We love the sunrise. It marks the beginning of the day with a bright “here I am” smile. The sunrise is universally loved, with probably the exception of night shift or restaurant industry workers.
The moon rise doesn’t have the same acclaim. Maybe because it’s less consistent. Maybe it’s because no one actually really knows the phases of the moon, even though they pretend to. Waxing, waning, wha???
But if you have the chance to see a full moon rise while drinking gin and tonics among zebras, it will change you.
Such is the magic of Africa.
We hate bucket lists. The whole notion of having a list of things to do before you die is backward. Why not simply live life to its fullest instead?
That said, if you do have a bucket list, a safari in Africa is likely on your list. It should be. Seeing these amazing creatures up close in the wild is not to be missed, period. And learning the art of sundowners is valuable. Sundowners celebrates the sunset each day with drinks and camaraderie, and if you’re on safari, it’s likely you’ll have some wildebeests or zebras hanging out nearby.
As the sun sets and the moon rises, you’ll get this overwhelming feeling that there’s nowhere else you want to be in that moment.
Since I pretty much suck at the romantic flowery language, I’ll move on. (But it was pretty incredible.) Safaris in Africa are a one-of-a-kind experience, and there are hundreds of outfitters that will give the right experience for you. The lodges, the sundowners, the early mornings, the brunches….and yeah, and the animals. From the largest and most menacing (hippos and lions)
to the smallest and cutest (dwarf mongoose), they are just plain incredible creatures.
Don’t just talk about doing it. Do it.
But what else should you do if you make the long trek over to the southern part of Africa? Actually that’s almost as cool as the safari itself:
Yes, Cape Town is a big city with a rich and diverse, controversial history. You still see evidence of the dichotomy of how people live, and even though apartheid is not openly evident, but is a recent open sore. It all makes the city a fascinating learning experience.
It’s also grown into an extremely cultural, artistic, international city. It’s just cool, and worth spending time there. It’s always been a key place among the trade routes that welcomed every wayfarer from everywhere, making it almost the original international city.
The list of hotel and restaurant recommendations is actually endless, but our two favorite places were the Cape Grace, the more famous grande dame (that we typically wouldn’t stay at) because of the waterfront location and the lower level bar.
We also loved the Cellars-Hohenhort, in the Constantia Valley. Still in town, but closer to the Kirstenbosch botanical garden, and in a pocket of wine country in the city. There is also a Taj and a One and Only hotels that are also big dogs with decent locations.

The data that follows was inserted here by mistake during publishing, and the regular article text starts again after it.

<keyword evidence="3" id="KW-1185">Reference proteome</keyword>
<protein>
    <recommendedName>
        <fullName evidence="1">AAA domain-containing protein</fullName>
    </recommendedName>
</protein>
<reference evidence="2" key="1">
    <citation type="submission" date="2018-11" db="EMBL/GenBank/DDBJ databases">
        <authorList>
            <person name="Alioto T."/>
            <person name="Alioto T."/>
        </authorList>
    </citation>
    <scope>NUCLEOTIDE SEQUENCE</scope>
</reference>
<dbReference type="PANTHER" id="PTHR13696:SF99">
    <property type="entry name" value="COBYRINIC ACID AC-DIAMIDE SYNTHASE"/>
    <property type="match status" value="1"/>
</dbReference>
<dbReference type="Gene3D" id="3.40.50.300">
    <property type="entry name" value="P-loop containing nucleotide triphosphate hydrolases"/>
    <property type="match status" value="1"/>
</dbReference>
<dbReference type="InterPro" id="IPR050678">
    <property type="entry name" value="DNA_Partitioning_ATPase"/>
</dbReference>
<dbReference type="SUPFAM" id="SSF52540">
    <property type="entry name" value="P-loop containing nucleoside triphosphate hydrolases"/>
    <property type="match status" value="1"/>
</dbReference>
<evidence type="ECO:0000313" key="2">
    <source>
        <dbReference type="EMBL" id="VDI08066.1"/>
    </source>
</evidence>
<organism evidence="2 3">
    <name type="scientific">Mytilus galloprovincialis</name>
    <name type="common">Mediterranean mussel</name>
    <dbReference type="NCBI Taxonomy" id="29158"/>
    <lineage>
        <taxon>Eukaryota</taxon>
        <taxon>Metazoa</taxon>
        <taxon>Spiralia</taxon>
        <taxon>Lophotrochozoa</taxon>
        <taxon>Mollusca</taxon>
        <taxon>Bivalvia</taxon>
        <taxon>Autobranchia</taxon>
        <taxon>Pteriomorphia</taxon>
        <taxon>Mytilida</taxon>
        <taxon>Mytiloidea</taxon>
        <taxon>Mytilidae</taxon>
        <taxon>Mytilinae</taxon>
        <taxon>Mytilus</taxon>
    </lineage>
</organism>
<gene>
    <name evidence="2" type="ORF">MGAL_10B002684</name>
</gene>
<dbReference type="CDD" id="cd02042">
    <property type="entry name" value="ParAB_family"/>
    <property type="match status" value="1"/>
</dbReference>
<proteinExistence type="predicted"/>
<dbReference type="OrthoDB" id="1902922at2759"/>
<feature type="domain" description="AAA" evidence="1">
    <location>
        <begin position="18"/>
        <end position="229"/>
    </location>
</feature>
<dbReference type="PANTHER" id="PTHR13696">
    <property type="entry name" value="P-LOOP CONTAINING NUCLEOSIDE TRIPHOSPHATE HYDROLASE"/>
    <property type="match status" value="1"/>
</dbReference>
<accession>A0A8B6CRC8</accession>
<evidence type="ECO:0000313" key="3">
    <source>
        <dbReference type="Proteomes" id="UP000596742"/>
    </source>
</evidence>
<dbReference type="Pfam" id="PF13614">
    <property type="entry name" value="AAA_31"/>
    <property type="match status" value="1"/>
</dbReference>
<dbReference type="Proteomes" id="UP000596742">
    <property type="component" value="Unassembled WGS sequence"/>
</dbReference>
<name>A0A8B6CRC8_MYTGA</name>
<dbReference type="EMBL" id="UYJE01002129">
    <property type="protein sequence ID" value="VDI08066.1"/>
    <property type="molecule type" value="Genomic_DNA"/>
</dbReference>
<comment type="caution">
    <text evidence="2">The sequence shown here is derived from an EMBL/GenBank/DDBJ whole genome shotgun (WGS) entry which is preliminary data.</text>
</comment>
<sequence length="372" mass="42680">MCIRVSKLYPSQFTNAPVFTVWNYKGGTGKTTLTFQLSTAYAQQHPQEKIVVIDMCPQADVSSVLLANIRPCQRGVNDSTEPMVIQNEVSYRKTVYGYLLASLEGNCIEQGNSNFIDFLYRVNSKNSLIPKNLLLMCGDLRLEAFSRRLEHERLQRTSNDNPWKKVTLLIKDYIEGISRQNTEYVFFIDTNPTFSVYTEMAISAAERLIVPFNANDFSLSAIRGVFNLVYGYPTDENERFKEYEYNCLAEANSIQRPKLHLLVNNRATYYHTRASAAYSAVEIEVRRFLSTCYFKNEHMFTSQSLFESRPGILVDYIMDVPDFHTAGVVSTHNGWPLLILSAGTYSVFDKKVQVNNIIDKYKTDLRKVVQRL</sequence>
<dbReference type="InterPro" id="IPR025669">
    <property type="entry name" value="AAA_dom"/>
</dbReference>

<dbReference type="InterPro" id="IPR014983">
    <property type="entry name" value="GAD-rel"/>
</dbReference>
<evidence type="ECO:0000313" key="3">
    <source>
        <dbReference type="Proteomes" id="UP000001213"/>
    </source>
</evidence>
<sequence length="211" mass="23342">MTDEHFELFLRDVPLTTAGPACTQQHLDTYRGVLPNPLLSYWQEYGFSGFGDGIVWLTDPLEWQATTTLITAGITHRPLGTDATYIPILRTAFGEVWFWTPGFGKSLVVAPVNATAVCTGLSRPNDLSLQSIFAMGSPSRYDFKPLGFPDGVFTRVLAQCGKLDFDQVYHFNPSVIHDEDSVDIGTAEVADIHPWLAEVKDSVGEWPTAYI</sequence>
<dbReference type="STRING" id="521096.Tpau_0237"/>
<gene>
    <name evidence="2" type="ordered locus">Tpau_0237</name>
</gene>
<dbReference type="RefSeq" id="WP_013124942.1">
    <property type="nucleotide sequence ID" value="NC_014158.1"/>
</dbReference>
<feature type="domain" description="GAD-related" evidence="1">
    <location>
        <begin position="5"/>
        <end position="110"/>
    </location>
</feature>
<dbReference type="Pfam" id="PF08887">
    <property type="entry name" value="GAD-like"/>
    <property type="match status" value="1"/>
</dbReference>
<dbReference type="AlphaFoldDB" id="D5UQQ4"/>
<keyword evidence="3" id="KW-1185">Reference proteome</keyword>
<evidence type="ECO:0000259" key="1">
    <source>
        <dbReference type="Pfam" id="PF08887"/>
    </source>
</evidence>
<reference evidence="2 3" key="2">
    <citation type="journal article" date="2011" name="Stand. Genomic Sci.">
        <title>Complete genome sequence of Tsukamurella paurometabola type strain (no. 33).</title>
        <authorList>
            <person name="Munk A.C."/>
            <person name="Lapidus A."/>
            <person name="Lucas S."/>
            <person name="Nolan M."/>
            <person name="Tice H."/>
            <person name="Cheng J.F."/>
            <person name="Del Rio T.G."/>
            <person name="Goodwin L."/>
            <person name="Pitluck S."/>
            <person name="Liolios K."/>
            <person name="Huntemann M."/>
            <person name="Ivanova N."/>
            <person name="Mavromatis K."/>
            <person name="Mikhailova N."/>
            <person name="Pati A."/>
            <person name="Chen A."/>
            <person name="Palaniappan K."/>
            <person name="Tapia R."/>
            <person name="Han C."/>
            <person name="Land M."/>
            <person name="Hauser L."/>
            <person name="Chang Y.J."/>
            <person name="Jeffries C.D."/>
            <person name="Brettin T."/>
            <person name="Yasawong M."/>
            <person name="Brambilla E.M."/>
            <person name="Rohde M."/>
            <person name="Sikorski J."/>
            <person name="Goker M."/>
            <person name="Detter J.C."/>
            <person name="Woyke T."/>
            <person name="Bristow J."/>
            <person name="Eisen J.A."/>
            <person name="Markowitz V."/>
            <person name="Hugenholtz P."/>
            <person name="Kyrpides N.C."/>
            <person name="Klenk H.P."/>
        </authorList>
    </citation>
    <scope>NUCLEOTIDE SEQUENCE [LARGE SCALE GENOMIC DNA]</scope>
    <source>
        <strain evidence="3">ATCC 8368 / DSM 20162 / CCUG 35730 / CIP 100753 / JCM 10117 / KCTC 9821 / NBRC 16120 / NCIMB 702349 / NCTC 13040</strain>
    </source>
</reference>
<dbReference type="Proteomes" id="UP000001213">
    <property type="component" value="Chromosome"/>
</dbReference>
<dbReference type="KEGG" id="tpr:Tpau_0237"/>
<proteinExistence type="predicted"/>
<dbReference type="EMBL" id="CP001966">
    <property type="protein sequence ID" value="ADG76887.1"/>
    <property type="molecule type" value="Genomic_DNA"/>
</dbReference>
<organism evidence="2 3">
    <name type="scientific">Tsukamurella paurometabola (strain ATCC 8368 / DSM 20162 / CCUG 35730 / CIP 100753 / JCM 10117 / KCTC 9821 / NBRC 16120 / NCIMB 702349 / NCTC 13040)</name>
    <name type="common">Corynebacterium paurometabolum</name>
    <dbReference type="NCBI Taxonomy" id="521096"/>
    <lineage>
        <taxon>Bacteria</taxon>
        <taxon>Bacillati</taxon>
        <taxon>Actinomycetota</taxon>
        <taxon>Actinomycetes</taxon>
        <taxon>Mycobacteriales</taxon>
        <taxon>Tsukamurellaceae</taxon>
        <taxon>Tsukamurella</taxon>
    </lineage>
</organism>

In addition to Cape Town and the great neighborhoods that make up the city, there’s a few must do day trips. First, the penguins at Boulders Beach. Have you ever seen penguins frolicking on the beach? Well, put it on your damn bucket list. It’s more than worth the 30 – 45 minute drive from Cape Town.
And, on your way back from Point, go to Chapman’s Peak (which is basically on the way back).
It’s a drive high above the water with the cliff seemingly dropping straight down. It is actually one of the most beautiful bike rides in the world. Even if you can’t do it by bike, it’s worth it by car. Just get out and take it in (don’t just take a picture).
There’s also Table Mountain, by hike or by cableway. The view is worth it on a clear day.
The seafood in Cape Town is literally off the boat. One of my most memorable meals ever (which is a high honor considering we eat out 4-5 nights a week) was the fresh langoustine slightly seared in butter. Kalk Bay is a destination for great seafood, too, in addition to Victoria and Albert waterfront (not far from the Cape Grace).
If for some reason you’re in Cape Town and not going on a “big safari,” spend a few extra days and drive to Cederberg and stay at Bushman’s Kloof Wildlife Reserve. You can do a different type of safari at this special place and meet the zebras and the boks (the various antelopes that beautifully roam the land, such as springbok or the bontebok who looks like he has white go go boots on his feet).
Stellenbosch and Franschhoek
The area had been growing wine since the Huguenots brought wine there in the 1690’s, when they escaped to South Africa for religious freedom.
South Africa’s wine country is actually a really easy 45 – an hour drive east of Cape Town. However, if you choose to do it upon landing from 23 hours of travel in the complete blackness of nearly midnight, it feels more like 4 – 5 days.
But the reward for that is waking up in the morning with the surprise of a new unexplored area. We walked outside on the patio to see unspoiled mountains, valleys and vineyards as far as we could see.
The best thing to do in wine country is to get outside. The second best thing is to taste the wine. We combined both by renting bikes at a small shop in Franschhoek and bicycling to a few wineries.
In wine country, you can stay around Stellenbosch (closer to Cape Town), or Franschhoek. Franschhoek is a little further east, but it’s a quirky little walkable, more significantly Dutch influenced town (in architecture, etc.) and it was by far our favorite.
A few recommendations:
Hike Mont Rochelle. Stop bitching about your age, your knees or your back and hike it. It’s not hard and the views will ease any pain.
Rent a bike in Franschhoek, even if it’s for a short city cruise to a few wineries. The air will amaze you.
Wineries and restaurants to try:
(These are sprinkled between the two locations).